(14) 718. P.-R. Chang, M.-J. Wu / Signal Processing: Image Communication 15 (2000) 705}727. Fig. 12. Interframe hybrid DPCM/DWT/VQ scheme for the left image sequence using a variable block-size MRME.. subimages PEM H are vector quantized using K a multiresolution codebook, where each error image has its corresponding subcodebook. Fig. 13 shows the bit assignment for PEM and + PEM H , j"1, 2, 3; 1)m)M and M"2. The K motion vectors are DPCM-coded, and all quantities are then entropy-coded prior to the transmission. Furthermore, the variable block-size MRME scheme is applied to perform the motion estimation in order to improve the computational e$ciency of the proposed interframe compression scheme. For color video frames, the motion vectors obtained from the luminance component of the color video frames are used as the motion vectors for both the Cr and Cb chrominance components. Since the luminance component contains more than 60% of the total energy of the original image and Cr- and Cb-chrominance components have less than 20% of the total energy, the size of Cr- or Cb-component is 1/4th of the original video frame size. Thus, each chrominance component is decomposed into four. subimages. Fig. 13(b,c) shows the bit assignment for each chrominance component. 4.2. Inter-view hybrid DPCM/DWT/VQ scheme for low-resolution right image sequence using a variable block-size MRDE technique All the low-resolution right video frames can be estimated from their corresponding left video frames using the low-resolution variable block-size MRDE procedure described above. In order to improve the image quality of the reconstructed right video frames, both the disparity and reconstruction (prediction) errors should be transmitted. We use the similar architecture of inter-view hybrid DPCM/DWT/SQ scheme proposed in Section 3.2 to implement this concept. Fig. 14 shows its basic structure. The main di!erence between Figs. 8 and 14 is that Fig. 14 contains a two-level wavelet decomposition and a variable block-size multiresolution disparity estimation. Both the.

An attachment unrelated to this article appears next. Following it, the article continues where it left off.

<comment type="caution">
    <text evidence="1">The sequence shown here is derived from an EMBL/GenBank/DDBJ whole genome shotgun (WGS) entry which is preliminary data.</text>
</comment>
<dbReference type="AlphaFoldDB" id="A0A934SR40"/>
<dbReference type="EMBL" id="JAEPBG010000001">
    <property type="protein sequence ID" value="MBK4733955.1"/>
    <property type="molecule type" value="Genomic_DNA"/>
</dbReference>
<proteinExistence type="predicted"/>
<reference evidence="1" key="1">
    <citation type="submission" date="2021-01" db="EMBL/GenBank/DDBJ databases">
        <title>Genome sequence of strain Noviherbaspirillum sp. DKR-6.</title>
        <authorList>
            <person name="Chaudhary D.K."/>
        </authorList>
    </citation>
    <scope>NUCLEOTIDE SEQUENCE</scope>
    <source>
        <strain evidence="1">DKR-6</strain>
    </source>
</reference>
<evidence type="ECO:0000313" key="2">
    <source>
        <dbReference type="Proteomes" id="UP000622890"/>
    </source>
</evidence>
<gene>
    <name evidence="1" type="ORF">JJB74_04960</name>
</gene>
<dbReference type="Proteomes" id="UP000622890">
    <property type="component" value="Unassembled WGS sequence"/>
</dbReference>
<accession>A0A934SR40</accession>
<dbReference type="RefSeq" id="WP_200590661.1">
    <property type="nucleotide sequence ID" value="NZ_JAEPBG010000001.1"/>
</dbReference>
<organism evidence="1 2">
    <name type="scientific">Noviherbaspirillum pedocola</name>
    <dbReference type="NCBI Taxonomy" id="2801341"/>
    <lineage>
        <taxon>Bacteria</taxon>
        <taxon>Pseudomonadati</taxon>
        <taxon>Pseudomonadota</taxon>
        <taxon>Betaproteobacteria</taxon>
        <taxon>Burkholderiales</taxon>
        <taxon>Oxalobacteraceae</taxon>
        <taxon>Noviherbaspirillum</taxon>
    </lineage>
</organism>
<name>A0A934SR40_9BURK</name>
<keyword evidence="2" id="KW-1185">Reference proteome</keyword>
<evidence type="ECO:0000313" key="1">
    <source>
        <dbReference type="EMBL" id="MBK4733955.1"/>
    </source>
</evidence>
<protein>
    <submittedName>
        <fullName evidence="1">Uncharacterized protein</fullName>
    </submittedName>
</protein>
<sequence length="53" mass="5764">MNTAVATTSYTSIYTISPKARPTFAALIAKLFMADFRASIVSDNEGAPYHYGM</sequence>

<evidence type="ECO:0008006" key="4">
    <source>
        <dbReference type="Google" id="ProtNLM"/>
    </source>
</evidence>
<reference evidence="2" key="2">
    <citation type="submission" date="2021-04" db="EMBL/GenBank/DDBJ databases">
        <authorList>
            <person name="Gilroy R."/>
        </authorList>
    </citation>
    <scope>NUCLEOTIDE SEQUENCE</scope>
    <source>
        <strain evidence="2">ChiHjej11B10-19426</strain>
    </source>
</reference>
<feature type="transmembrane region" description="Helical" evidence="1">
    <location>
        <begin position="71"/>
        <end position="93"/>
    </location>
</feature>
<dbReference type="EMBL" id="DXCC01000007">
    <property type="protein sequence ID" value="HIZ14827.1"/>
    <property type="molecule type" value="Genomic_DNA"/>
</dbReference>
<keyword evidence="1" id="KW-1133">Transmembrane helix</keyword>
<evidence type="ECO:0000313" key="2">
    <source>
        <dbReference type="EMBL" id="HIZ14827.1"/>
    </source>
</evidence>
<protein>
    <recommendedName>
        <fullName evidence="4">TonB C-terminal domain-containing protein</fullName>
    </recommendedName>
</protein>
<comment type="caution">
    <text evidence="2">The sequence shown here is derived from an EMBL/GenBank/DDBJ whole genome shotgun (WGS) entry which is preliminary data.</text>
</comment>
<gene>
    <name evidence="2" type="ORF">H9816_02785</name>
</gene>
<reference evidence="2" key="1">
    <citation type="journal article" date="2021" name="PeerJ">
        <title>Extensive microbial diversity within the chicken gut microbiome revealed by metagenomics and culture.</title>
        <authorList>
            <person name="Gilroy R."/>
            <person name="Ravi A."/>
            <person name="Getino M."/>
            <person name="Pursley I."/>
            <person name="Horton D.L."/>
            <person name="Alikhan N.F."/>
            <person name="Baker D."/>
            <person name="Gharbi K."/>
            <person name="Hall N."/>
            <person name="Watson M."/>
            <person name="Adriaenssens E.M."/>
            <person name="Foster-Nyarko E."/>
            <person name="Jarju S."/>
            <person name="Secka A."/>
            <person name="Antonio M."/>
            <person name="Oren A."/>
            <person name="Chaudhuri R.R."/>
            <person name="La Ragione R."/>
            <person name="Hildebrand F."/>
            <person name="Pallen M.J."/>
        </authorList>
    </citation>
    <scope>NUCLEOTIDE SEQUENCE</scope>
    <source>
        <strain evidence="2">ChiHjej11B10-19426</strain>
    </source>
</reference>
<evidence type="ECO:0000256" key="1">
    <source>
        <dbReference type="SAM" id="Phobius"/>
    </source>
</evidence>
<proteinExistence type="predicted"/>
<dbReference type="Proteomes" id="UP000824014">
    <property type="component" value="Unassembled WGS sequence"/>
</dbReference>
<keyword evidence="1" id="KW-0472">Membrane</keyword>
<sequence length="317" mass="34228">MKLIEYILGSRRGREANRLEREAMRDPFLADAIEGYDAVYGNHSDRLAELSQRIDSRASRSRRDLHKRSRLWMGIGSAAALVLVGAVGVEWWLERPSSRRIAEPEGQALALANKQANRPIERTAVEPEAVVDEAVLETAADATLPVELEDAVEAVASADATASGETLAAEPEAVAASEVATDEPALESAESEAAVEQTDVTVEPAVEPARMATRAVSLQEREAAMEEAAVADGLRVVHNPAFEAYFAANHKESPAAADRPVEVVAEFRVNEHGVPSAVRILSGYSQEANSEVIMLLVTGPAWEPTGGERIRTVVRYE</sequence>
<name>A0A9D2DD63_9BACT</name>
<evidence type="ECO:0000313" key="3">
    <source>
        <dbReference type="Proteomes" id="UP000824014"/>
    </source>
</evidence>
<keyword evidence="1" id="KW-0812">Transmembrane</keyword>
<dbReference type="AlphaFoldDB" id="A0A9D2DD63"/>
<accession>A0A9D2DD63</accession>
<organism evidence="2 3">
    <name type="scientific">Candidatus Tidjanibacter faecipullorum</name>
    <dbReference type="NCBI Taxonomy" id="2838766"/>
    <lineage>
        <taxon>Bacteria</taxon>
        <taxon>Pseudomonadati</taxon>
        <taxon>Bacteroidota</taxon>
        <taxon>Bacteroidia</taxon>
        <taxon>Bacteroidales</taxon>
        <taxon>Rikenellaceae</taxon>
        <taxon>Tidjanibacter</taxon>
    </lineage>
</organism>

(15) P.-R. Chang, M.-J. Wu / Signal Processing: Image Communication 15 (2000) 705}727. 719. Fig. 13. Bit-rate allocation for prediction error subimages, PEM in the interframe hybrid DPCM/DWT/VQ scheme using MRME.. Fig. 14. Inter-view hybrid DPCM/DWT/VQ scheme for low-resolution right and left image sequences using MRDE..

(16) 720. P.-R. Chang, M.-J. Wu / Signal Processing: Image Communication 15 (2000) 705}727. lowest resolution left and right video frames are obtained by the "rst-level wavelet decomposition. The resulting low-resolution left and right video frames are again decomposed into the second-level lowest resolution subimage and the wavelets in di!erent scales and resolutions. The second-level prediction error subimages +PED , PED H ; m"1,2, M, j"1, 2, 3, for low+ K resolution disparity-compensated subimages are formed using the low-resolution variable block-size multiresolution disparity compensation (MRDE) scheme. Like the motion-compensated interframe compression scheme, the PED is coded using an + optimum scalar quantizer, and the subimages PED H are coded using multiresolution vector K quantizer. Fig. 15(a) shows the bit assignment for PED and PED H . For color stereo video frames, + + the disparity vectors obtained from their luminance components are used as the disparity vectors for their Cr- and Cb-chrominance components. Fig. 15(b,c) shows the bit assignment for the Crand Cb-chrominance components, respectively. Certainly, the proposed interview DPCM/DWT/ VQ scheme with variable block-size MRDE can be directly applied to still stereo image instead of in-. terview hybrid DPCM/DWT/SQ scheme in order to improve its computational e$ciency.. 5. Simulation results To examine the performance of the proposed compression methods, a still stereoscopic color test image `Achooa with both the left and right pictures illustrated in Fig. 16 is considered in our system. Each picture is a 640;480 color image and eight bits for each of R-, G- and B-color components. Since the RGB color components are strongly correlated, the encoding of a color image in the RGB domain is not very e$cient in the image compression. By performing a transformation of the RGB signals to the Y, Cr, Cb domain, it produces nearly decorrelated components and most of the signal energy is contained within the luminance (Y) signal. For simplicity, both the left and right pictures are decomposed to their lowest resolution subimages and detail subimages using Daubechie's =  wavelet [4]. According to the mixed-resolution psychophysical experiments, the low-resolution disparity can be obtained from the luminance. Fig. 15. Bit-rate allocation for prediction error subimages, PED, in the inter-view hybrid DPCM/DWT/VQ scheme using MRDE..